In para 6.5, it has been mentioned that adequate safeguards have been provided and at every stage, prior approval of specified authority is required, even for the purpose of conducting enquiry. The Apex Court has stressed on the various safeguards prescribed under the Act. There are two inferences arising from the same viz., approval before each stage of the specified authority is a condition precedent and a jurisdictional requirement and therefore, any defiance in this regard would be fatal and two, there has to be an application of mind by the approving authority, before granting any such approval. Approval cannot be mechanical in nature and that it has to be granted only after going through the records and documents. In fact, in case where reopening of the assessment is beyond 3 years from the end of the AY, approval has to be given by the Pr. CCIT (the topmost person). Even such officer, has to apply his mind to each and every proposal for reopening the assessment.
In para 8 and 10, the Apex Court has directed the AOs to provide the assessees with document and material on which reliance has been placed to reopen the assessment. This is what has been held by the Bombay High Court in case of Tata Capital Financial Services Limited vs. ACIT  137 taxmann.com 315 (Bombay) under the old regime. Similar view is taken by the Delhi High Court in case of SABH Infrastructure Ltd. v. ACIT  398 ITR 198. Under the new regime, in many cases, the AOs have refused to part with the information and material relied upon by the assessees and have directly passed order u/s 148A(d) of the Act with the comment that such material shall be provided during the course of the re-assessment proceedings. Now, the Apex Court has cleared the air, and such material and documents have to be provided along with the show-cause notice itself.
Some jurisdictional requirements under the old law
Apart from some findings on the new procedures, the Apex Court in para 6, has brought out various challenges made under the old law and the same are as follows:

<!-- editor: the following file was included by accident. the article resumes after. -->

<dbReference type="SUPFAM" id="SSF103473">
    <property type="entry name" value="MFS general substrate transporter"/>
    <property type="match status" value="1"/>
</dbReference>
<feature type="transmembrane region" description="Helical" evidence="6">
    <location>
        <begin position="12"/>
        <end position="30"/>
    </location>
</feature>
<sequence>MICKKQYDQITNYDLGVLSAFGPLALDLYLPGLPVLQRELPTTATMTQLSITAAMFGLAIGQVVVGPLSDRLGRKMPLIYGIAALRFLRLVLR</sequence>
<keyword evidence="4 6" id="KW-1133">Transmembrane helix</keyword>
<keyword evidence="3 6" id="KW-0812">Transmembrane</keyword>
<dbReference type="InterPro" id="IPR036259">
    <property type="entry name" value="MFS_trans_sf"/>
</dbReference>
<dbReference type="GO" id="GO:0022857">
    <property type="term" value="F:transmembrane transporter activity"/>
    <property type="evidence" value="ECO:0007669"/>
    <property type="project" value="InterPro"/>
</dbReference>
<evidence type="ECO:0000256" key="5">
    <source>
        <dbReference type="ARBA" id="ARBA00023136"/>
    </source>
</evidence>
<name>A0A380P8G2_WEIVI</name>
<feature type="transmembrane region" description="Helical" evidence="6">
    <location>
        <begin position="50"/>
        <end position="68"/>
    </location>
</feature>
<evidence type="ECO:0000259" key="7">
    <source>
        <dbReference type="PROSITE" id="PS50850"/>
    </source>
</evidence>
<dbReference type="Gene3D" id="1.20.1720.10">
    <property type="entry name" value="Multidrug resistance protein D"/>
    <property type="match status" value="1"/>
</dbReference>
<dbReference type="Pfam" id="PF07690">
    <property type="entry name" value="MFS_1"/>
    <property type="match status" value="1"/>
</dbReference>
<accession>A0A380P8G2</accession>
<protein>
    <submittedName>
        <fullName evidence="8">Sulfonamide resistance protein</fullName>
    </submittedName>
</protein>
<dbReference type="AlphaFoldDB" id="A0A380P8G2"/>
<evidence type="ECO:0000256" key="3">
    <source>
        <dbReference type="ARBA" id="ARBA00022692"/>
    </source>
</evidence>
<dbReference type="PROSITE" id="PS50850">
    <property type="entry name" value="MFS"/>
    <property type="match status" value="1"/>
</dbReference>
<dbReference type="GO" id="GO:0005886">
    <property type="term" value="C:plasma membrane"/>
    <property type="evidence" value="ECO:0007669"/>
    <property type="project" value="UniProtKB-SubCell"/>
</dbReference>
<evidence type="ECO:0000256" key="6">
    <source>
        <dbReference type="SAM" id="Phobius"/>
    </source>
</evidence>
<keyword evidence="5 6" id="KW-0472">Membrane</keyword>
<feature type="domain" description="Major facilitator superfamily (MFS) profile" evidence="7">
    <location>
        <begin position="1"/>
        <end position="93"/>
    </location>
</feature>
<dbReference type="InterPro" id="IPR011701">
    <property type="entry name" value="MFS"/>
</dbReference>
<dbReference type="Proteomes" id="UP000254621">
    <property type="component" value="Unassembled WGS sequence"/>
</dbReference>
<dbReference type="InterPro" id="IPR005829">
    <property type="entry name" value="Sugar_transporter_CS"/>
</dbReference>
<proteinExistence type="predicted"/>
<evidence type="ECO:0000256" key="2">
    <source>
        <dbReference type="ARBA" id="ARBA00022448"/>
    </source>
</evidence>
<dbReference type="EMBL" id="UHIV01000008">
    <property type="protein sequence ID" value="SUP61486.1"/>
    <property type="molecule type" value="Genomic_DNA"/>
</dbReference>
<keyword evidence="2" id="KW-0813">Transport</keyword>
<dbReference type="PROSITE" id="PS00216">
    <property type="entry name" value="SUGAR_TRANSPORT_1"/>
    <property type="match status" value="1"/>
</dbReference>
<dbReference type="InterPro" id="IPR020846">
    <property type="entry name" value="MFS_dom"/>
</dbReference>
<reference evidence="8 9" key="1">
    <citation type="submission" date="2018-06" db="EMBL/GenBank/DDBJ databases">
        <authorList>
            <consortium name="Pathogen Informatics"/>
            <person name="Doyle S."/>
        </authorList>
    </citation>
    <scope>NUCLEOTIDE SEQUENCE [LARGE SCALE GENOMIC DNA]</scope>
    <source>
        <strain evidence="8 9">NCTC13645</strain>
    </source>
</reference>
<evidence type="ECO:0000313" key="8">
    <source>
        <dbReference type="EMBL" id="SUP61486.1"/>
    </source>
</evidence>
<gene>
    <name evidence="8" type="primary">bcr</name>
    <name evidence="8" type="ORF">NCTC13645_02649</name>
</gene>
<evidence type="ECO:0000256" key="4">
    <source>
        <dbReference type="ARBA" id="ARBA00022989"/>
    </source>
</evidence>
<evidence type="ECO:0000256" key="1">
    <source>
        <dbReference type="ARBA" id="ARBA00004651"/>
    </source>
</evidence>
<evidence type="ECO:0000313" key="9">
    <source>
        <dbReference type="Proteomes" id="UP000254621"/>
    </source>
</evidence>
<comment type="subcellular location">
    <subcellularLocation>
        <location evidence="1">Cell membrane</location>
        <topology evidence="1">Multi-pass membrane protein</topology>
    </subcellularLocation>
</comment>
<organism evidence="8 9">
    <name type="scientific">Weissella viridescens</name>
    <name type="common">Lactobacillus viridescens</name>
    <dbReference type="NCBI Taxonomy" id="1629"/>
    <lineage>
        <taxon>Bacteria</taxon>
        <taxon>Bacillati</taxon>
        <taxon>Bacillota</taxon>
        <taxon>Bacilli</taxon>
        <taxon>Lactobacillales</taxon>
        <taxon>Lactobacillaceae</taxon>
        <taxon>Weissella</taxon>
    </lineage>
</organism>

- no valid “reason to believe”;
- no tangible/reliable material/information in possession of the assessing officer leading to formation of belief that income has escaped assessment;
- no enquiry being conducted by the assessing officer prior to the issuance of notice; and reopening is based on change of opinion of the assessing officer and
- lastly the mandatory procedure laid down by this Court in the case of GKN Driveshafts (India) Ltd., has not been followed.
It can therefore, be argued that the Apex Court has acknowledged that such challenges are permissible under the old law, which shall assist an assessee for the litigation under the old law.
Having discussed the judgment and ramifications, it is clarified that, the same constitutes a humble opinion of the author and the same is, with utmost respect, to the judgment of the Apex Court. As they say, Supreme Court is not supreme because it is infallible, but it is infallible because it is supreme. Everything said and done, parking aside one’s thoughts and views, one has to bow down and accept the judgment of the Apex Court, as it is now the law of the land. This is of course, subject to the possibility of either review petition or an application for reference of the issue to a larger bench. All in all, with all due regards to the assessees in general, a judgment and the consequential instruction, which would give lot of work and food for thought for the lawyers and the CAs.